Obama administration to give $170 million for offshore wind projects
Washington (Platts)--12Dec2012/313 pm EST/2013 GMT
The Obama administration will provide $170 million in funding for seven
wind projects as part of an effort to launch the US offshore wind industry
amid low natural gas prices and looming expiration of a key industry subsidy,
the Department of Energy said Wednesday.
US Energy Secretary Steven Chu said federal money for these projects off
Maine, New Jersey, Ohio, Oregon, Texas and Virginia will be used for wind
installations in state and federal waters. Some of these projects could be in
commercial operation by 2017.
"The United States has tremendous untapped clean energy resources, and
it is important for us to develop technologies that will allow us to utilize
those resources in ways that are economically viable," Chu said in a
statement. The funding "paves the way to a cleaner, more sustainable and more
diverse domestic energy portfolio that develops every source of American
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Under the funding program, each project will receive up to $4 million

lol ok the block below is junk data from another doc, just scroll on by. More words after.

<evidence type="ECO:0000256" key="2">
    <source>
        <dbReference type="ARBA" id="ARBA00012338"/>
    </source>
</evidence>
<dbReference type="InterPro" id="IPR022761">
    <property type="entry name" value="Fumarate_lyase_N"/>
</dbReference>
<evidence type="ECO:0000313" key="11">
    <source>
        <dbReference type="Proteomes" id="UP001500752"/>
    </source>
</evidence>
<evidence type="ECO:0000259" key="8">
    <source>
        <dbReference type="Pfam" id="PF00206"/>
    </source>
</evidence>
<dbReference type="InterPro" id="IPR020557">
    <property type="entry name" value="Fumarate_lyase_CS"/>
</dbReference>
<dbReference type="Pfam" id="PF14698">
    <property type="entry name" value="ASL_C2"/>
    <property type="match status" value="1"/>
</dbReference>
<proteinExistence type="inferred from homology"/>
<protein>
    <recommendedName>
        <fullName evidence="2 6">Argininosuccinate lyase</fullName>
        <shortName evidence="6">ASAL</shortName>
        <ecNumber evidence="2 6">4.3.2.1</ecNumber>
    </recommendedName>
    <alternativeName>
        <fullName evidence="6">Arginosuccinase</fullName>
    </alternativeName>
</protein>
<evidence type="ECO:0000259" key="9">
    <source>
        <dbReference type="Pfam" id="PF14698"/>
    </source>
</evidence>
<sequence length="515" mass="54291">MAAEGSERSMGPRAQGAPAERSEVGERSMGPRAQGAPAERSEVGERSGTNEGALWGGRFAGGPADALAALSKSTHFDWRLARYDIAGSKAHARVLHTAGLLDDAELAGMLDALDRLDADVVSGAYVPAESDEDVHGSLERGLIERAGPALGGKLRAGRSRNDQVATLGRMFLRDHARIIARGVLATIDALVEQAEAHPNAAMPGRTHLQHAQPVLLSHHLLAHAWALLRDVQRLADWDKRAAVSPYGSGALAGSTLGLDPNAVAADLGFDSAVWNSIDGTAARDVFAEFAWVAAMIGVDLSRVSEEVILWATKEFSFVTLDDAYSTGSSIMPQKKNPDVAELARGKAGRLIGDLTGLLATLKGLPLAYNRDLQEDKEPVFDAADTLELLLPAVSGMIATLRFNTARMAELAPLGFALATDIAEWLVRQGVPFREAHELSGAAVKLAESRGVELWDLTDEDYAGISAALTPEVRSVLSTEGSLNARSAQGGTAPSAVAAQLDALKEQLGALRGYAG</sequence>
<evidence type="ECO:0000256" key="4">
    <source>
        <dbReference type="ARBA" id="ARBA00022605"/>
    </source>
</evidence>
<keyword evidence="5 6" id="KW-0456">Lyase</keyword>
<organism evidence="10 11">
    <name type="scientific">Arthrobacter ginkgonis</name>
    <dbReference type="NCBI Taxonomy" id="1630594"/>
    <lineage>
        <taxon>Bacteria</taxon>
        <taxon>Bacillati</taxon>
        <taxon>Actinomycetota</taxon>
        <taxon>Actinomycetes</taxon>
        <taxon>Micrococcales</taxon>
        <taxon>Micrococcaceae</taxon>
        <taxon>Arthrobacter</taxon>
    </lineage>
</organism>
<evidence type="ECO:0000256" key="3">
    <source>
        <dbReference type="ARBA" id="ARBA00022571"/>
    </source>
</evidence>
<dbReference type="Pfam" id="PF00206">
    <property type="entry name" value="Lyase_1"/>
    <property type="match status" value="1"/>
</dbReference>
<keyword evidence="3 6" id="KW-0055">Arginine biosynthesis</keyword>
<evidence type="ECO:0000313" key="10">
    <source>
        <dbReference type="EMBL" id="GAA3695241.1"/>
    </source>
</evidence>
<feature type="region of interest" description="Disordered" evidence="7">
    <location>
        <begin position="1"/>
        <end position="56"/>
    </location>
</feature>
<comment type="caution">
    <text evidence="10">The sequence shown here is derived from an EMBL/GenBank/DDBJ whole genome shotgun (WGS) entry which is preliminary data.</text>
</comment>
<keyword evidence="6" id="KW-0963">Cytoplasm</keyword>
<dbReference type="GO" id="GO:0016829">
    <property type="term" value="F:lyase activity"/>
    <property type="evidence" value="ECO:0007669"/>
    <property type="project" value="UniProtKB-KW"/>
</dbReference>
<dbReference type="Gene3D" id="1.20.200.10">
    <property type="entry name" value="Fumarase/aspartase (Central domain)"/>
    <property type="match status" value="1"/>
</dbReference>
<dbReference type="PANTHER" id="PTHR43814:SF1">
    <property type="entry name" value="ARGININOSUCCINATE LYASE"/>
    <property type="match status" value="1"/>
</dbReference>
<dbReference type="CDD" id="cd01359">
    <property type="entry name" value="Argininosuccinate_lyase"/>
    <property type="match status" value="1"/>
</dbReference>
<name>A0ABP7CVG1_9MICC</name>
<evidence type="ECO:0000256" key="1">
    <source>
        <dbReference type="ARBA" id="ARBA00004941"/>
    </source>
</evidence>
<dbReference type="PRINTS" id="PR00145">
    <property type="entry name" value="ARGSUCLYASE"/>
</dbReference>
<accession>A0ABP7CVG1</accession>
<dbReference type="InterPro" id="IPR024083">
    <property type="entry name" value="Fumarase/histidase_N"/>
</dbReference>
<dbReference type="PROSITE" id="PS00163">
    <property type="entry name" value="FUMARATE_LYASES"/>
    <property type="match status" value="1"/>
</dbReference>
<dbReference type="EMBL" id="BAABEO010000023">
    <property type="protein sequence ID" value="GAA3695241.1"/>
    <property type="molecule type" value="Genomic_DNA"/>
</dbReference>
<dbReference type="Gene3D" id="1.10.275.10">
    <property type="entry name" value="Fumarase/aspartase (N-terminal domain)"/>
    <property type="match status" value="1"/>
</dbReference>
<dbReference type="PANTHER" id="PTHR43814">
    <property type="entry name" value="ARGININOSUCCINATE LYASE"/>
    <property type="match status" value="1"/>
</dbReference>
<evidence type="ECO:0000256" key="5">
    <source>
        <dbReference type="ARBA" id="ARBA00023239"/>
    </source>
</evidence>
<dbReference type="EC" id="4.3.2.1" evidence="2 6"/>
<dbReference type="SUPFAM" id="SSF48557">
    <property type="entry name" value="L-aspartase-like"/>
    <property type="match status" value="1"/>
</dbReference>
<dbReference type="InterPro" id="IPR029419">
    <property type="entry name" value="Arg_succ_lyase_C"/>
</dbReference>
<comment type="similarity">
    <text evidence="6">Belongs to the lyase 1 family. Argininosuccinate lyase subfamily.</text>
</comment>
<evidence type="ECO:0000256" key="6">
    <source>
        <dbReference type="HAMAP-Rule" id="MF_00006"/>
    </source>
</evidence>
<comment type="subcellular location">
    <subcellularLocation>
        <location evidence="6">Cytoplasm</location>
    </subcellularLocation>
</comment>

for engineering, design and permitting work. DOE then plans to pick up to
three projects which will receive up to $47 million each over four years for
siting, construction and installation costs in order to be in operation by
The projects to receive federal dollars under Wednesday's announcement
include proposals to build four 3-MW turbines by Statoil and two 6-MW
turbines by the University of Maine, both offshore Maine; two 6-MW turbines
offshore Virginia Beach by Dominion; five 6-MW turbines by Principle Power
near Coos Bay, Oregon; three 6-MW turbines by Baryonyx Corporation near Port
Isabel, Texas; nine 3-MW turbines by Lake Erie Development Corporation near
Cleveland; and a proposal by Fisherman's Atlantic City Windfarm for offshore
DOE in 2011 awarded $42 million to 42 wind research and development
projects in the Great Lakes, along the Atlantic Coast and the Gulf of Mexico.
The federal awards come at a time when many experts believe offshore
wind projects may be impractical due to the comparatively high costs of
construction, the low price of natural gas and the expiration of the
production tax credit for wind, set for the end of this year.
--Brian Scheid, firstname.lastname@example.org
--Edited by Richard Rubin, email@example.com